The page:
My trade mark has been revoked- what can I do?
When you have successfully registered your trade mark, you have protection over that brand for a period of 10 years.
However, you are still subject to the removal of that protection if you fall under a number of categories outlined in the Trade Marks Act 1994.
Your trade mark can be revoked and removed from the register if it is found you have not complied with section 46 TMA 1994. If this occurs, your mark will be released and will be free to be registered by another party.
The key reason for which a trade mark would be revoked, is non-use. To prevent a person from building up an unnecessary portfolio of trade marks that they do not use properly just to ensure they have the monopoly to prevent others from using them, a trade mark must be in genuine use.
What is meant by genuine use is unclear, but case decisions have deemed it more than a single use in a jurisdiction or class of goods or services. A mark can be revoked in part, if it has not been used properly in a class it is registered for, or in a jurisdiction it has protection in, this part of the mark can be revoked and the other part that is in genuine use can continue unharmed.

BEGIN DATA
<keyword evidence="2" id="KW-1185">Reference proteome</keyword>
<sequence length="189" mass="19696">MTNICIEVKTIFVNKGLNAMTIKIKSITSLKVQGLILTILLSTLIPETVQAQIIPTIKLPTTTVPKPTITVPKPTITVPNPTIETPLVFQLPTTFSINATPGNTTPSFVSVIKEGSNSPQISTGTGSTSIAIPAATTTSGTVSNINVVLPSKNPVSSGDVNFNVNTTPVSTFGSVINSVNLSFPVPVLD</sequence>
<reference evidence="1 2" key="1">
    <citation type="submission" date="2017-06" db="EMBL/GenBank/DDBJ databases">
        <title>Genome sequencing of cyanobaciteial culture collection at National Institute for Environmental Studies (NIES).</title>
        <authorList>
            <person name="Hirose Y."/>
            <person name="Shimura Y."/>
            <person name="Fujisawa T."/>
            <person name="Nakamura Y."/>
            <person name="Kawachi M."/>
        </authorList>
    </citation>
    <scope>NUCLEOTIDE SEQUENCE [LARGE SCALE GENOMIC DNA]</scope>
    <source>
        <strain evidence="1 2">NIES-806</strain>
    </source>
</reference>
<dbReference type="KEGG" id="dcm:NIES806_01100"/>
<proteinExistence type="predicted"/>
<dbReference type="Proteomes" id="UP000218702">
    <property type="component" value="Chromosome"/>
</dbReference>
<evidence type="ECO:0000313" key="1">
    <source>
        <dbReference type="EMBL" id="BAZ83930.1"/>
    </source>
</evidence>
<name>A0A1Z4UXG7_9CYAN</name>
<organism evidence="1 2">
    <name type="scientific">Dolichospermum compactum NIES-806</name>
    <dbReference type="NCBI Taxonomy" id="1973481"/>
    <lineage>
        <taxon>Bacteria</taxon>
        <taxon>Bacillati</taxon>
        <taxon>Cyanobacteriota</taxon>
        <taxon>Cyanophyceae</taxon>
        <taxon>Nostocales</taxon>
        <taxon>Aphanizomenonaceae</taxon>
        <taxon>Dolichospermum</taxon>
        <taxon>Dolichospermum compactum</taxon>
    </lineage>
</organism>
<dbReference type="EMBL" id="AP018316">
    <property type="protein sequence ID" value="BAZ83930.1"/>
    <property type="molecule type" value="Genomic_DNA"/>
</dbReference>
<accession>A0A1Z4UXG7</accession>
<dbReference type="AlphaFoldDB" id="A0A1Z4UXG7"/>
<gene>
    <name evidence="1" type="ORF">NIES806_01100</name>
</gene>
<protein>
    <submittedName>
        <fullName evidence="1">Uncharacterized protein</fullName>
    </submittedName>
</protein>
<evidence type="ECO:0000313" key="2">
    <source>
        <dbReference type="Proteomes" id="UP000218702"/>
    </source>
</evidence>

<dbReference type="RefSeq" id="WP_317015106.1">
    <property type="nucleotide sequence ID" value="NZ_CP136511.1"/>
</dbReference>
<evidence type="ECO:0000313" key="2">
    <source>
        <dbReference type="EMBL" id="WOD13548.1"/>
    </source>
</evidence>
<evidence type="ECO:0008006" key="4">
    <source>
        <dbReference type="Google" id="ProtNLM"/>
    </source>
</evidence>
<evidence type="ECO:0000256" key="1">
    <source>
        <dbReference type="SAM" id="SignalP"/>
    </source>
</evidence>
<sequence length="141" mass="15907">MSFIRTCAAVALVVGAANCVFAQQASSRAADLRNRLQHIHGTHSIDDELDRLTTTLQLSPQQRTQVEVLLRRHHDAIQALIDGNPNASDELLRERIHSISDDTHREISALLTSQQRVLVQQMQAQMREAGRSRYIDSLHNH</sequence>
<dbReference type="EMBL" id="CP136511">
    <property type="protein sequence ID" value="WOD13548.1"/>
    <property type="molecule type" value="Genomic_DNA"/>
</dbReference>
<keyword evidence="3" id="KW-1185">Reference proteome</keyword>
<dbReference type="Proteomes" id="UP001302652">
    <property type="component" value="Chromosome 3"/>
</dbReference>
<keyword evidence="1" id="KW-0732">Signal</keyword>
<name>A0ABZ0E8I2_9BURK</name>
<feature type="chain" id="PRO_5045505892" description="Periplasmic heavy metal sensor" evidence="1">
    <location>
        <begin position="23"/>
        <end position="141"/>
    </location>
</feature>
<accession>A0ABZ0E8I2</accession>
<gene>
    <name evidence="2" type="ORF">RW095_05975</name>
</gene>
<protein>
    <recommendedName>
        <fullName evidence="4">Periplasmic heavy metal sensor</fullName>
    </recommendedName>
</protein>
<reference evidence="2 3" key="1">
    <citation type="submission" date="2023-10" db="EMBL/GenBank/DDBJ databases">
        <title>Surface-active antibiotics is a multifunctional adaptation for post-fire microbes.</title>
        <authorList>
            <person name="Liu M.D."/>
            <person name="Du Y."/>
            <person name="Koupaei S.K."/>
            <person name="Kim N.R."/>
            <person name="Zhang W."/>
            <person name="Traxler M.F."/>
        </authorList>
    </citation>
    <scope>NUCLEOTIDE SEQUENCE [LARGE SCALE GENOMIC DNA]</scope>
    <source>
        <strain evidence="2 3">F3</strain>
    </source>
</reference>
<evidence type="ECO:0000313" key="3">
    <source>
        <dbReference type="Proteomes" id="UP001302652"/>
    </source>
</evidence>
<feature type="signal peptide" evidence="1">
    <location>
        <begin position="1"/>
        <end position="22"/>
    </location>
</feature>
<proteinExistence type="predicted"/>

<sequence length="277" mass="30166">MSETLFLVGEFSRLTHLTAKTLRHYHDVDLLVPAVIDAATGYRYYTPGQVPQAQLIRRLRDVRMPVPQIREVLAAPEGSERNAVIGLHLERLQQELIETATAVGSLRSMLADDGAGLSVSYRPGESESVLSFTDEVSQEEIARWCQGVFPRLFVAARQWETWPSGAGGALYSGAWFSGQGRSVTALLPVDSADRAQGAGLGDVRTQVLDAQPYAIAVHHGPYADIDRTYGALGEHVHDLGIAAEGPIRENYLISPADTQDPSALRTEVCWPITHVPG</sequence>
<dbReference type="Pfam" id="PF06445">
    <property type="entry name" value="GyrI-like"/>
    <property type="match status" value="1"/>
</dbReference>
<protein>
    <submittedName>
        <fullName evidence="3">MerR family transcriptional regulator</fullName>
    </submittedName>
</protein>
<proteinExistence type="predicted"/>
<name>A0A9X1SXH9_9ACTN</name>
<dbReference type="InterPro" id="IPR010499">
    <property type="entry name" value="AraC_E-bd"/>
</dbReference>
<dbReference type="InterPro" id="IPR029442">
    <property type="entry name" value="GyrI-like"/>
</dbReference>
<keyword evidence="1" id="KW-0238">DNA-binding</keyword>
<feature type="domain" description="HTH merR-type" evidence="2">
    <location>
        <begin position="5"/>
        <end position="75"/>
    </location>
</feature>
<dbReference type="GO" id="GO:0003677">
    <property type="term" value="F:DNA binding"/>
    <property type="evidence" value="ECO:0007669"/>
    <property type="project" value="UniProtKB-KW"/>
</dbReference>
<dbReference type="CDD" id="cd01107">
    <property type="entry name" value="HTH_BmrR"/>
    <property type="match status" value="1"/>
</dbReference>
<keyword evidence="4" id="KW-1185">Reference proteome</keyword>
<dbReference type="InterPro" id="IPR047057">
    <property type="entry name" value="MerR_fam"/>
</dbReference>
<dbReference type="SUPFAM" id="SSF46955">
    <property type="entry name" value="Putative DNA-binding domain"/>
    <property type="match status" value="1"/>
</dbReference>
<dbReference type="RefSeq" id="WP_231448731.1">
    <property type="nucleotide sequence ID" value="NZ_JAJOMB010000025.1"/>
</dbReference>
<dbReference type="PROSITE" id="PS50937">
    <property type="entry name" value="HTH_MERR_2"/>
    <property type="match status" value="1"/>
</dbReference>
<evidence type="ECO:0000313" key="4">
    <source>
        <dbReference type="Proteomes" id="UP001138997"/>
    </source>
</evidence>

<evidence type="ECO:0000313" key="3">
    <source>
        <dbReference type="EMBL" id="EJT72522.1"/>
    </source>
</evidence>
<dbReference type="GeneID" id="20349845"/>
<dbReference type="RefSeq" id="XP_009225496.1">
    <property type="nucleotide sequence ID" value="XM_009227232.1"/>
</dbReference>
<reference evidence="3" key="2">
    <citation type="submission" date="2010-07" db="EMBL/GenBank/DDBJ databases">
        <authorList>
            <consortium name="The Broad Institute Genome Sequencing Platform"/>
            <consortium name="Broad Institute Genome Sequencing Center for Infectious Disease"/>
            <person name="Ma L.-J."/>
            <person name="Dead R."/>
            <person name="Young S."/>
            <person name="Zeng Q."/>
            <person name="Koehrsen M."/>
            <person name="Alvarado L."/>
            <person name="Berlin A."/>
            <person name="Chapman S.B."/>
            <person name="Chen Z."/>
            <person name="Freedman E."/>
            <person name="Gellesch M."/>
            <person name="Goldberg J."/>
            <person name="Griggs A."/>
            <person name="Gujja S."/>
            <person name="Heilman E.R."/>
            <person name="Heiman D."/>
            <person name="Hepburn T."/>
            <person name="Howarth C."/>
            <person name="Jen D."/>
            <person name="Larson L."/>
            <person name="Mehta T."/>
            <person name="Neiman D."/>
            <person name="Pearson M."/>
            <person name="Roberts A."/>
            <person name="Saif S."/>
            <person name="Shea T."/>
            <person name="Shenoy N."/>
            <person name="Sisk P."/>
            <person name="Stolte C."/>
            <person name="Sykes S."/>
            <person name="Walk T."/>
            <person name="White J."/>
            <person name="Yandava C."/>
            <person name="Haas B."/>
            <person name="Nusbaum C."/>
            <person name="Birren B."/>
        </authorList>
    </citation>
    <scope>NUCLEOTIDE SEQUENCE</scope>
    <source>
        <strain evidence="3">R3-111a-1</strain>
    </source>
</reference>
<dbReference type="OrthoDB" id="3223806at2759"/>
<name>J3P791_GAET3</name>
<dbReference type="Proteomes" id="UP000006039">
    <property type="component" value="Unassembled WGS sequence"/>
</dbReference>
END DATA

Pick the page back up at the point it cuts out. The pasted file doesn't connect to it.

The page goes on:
This genuine use must be clearly identified in a period of 5 years, before action to revoke will be taken.
This is however, not the only reason why a mark can be revoked.
The other less common reasons include:
- If the mark has been registered incorrectly allowing it to conflict with a previously registered mark
- A loss of distinctiveness and a development of a descriptive nature in relation to the goods or services for which it is registered.
- If the mark is of a misleading nature and is not clear as to the quality of the goods or services provided
Once a trade mark has been revoked, the only step to take if you want to have protection over that mark again is submit another application to re-register it. However, only do so if you are going to use it properly.
An application for revocation can be submitted by anyone, not just the trade mark owner, therefore other parties could apply in relation to your mark or you can apply to revoke another mark owned by someone else.
For more information, visit the UK Intellectual Property Office’s website or get in contact with Jane Coyle at The Trademarkroom.
By Ellis Sweetenham